42. The Future of Python Packaging

Audience level:
March 11th 8:25 a.m. – 8:30 a.m.


There are currently multiple methods for packaging, distributing, discovering, and installing Python software. This presentation will discuss the limitations of the current methods, the efforts to standardize Python packaging, and practical advice for developers to add support for the new packaging library, distutils2 ("packaging" in Python 3.3+), to their software.


The Python programming language has a "batteries included" philosophy where a wide range of tools and libraries are available out of the box as part of the standard library. In addition to the packages available in the standard library, thousands of third-party programs and packages are available on the Python Package Index (PyPI). How do you distribute your own software, and how do you discover and install software from other developers? This presentation covers the current methods and the upcoming improvements implemented by the new distutils2/packaging library.

There are a number of Python libraries to help package your software for distribution, but they all leave a lot to be desired. distutils has been available in the standard library for years but leaves out many important features of modern packaging managers. The third-party setuptools package aims to fill some of the gaps and is currently used by many Python developers. distribute is a fork of setuptools that is more actively maintained and supports Python 3. The various options are confusing and lack standardization.

The absence of good packaging standards has complicated the development of Python package managers. Installers have trouble finding the most recent version of packages due to the lack of a complete standard for package version numbers. Pip must create a nonstandard record of files installed for each package to support uninstallation. Setuptools had to introduce its own method of defining dependencies to work with the way packages are distributed. These nonstandard additions have helped address real problems, but have contributed to the fragmentation of the Python packaging ecosystem.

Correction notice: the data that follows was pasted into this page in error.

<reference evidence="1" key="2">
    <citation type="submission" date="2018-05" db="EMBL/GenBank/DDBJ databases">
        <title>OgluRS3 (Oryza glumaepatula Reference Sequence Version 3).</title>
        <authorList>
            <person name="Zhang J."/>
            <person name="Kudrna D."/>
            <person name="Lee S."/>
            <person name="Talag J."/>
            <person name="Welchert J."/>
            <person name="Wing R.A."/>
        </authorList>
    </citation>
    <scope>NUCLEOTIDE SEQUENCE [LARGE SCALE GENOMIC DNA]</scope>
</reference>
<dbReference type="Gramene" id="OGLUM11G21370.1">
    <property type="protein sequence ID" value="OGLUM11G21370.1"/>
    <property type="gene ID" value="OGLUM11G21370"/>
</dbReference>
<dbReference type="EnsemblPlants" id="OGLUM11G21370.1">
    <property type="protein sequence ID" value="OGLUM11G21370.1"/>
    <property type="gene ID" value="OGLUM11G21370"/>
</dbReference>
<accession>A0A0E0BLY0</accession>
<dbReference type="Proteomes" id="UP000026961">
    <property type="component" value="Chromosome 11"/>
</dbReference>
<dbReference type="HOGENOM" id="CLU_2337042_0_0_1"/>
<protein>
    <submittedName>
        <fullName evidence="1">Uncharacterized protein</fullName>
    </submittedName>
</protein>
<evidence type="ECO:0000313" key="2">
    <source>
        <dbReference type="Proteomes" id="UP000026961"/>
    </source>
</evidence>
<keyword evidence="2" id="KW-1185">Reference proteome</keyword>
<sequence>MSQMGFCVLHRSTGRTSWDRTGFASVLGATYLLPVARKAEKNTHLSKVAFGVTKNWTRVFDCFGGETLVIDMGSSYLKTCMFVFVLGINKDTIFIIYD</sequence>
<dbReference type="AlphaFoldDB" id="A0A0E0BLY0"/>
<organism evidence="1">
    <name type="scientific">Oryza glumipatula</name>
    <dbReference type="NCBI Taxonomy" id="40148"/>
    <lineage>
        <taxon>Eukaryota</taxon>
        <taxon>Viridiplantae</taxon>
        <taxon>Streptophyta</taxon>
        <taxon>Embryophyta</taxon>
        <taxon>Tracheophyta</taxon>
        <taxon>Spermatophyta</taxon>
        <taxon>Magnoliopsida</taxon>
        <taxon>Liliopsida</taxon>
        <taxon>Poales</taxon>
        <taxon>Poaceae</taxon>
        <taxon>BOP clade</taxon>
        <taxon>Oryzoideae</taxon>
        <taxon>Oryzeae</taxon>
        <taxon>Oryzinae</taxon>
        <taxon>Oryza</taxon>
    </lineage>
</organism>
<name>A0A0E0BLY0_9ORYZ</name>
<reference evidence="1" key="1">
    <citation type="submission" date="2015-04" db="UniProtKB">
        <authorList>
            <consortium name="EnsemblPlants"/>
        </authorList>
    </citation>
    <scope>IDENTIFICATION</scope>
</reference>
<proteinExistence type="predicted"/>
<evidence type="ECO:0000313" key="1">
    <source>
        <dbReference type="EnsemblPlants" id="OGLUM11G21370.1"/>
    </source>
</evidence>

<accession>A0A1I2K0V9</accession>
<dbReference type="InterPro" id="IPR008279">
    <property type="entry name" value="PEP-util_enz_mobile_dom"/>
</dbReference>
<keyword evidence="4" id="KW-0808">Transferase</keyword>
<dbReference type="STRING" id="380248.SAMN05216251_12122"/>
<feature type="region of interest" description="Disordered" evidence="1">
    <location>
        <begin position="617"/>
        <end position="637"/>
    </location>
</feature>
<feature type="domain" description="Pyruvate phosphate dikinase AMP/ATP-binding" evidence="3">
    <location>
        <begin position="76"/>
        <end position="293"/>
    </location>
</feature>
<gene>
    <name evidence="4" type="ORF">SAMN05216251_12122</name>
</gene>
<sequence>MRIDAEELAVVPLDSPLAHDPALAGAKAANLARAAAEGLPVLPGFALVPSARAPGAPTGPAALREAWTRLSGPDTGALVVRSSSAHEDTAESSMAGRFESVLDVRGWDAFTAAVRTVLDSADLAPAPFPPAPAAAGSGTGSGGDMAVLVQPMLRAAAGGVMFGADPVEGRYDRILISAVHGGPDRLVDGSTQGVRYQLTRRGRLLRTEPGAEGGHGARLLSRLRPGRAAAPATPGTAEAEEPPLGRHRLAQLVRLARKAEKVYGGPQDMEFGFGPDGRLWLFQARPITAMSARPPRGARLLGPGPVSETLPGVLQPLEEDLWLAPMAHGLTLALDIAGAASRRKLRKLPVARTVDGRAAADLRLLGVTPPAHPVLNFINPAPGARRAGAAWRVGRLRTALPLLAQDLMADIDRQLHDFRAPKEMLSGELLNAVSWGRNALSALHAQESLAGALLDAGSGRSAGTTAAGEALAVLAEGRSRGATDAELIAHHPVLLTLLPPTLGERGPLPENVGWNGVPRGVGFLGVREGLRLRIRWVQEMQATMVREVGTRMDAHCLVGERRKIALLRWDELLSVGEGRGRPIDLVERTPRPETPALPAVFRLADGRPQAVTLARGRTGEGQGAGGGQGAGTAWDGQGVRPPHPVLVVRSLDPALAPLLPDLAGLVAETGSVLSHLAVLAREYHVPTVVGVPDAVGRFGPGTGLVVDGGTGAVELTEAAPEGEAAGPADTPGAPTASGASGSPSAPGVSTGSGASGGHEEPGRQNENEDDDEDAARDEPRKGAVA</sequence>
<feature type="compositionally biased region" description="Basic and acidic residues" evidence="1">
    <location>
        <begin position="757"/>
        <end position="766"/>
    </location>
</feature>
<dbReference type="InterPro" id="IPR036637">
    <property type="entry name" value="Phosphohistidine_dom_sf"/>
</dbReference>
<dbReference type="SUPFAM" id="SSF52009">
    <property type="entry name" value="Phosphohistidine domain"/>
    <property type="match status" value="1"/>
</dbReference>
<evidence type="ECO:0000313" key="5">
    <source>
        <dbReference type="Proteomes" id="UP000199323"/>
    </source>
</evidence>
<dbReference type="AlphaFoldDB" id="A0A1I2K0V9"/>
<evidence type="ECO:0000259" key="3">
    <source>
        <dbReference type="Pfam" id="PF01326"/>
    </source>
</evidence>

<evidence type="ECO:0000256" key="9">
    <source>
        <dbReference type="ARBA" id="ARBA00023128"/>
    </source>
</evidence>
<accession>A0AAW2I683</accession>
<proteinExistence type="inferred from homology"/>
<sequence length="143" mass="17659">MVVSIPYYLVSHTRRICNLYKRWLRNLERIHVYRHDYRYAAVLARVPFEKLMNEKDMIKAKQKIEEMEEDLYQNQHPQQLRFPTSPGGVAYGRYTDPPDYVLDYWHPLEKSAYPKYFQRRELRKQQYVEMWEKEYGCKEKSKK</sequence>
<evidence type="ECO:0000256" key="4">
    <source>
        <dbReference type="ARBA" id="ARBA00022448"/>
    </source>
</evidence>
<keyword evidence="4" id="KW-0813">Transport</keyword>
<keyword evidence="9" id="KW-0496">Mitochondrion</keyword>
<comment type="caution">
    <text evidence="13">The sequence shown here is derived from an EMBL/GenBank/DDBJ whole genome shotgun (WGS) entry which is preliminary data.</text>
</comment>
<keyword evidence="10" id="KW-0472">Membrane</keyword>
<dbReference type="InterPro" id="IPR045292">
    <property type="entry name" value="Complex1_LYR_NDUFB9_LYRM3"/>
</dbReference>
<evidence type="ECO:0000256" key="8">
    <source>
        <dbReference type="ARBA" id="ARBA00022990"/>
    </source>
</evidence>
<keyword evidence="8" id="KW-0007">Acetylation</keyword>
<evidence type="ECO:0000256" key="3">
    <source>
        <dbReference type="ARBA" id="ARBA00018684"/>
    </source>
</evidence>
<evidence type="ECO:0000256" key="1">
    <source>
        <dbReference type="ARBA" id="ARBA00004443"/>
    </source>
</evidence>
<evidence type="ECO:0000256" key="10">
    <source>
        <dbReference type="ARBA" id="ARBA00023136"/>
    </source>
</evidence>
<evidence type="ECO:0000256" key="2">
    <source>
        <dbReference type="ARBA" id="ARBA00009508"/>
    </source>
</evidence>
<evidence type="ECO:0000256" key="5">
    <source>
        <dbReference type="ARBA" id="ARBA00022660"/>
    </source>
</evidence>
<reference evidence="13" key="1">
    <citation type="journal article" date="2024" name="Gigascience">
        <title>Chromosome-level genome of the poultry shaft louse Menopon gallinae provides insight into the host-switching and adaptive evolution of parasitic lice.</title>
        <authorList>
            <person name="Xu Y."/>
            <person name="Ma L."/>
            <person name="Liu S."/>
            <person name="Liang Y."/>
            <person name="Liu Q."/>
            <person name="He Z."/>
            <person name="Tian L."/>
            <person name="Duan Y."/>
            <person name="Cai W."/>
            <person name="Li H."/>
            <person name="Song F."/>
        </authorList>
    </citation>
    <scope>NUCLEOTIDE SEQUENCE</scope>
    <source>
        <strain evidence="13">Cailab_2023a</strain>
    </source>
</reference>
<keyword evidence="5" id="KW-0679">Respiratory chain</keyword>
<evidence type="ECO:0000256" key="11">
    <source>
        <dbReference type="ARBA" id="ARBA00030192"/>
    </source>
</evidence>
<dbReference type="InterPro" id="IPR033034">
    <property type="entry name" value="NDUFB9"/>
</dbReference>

The state of Python packaging is a mess, but the future is bright. New standards have been accepted to address these issues, and a new packaging library named packaging will be in the Python 3.3 standard library scheduled for release this summer. A backport of this library named distutils2 is already available for Python 2.4 to 3.2. How can you support these new standards in your Python packages?

The following topics will be covered:

  • Overview of the current packaging libraries/tools and their limitations:
    • distutils, setuptools, and distribute
    • easy_install, pip, and buildout
  • Improvements introduced by the new packaging standards:
    • Improved database of installed packages to support uninstallation (PEP 376)
    • Standardized method for defining dependencies (PEP 345)
    • Standardized package version numbers (PEP 386)
    • Static package metadata via setup.cfg (obsoletes setup.py)
    • More granular classification of data files to support OS packagers
  • Implementation of the new standards: distutils2/packaging:
    • distutils2 for Python 2.4 to 3.2, packaging in the 3.3+ standard library
    • Modular design to support third-party tools
    • Includes pysetup, a barebones Python package manager
  • Supporting distutils2/packaging in your Python packages:
    • Overview of setup.cfg
    • Using hooks to extend distutils2/packaging commands to support complex installations
    • Supporting older standards and distutils2/packaging simultaneously
  • What happens to tools like pip? They will be updated to use packaging/distutils2 instead of setuptools/distribute.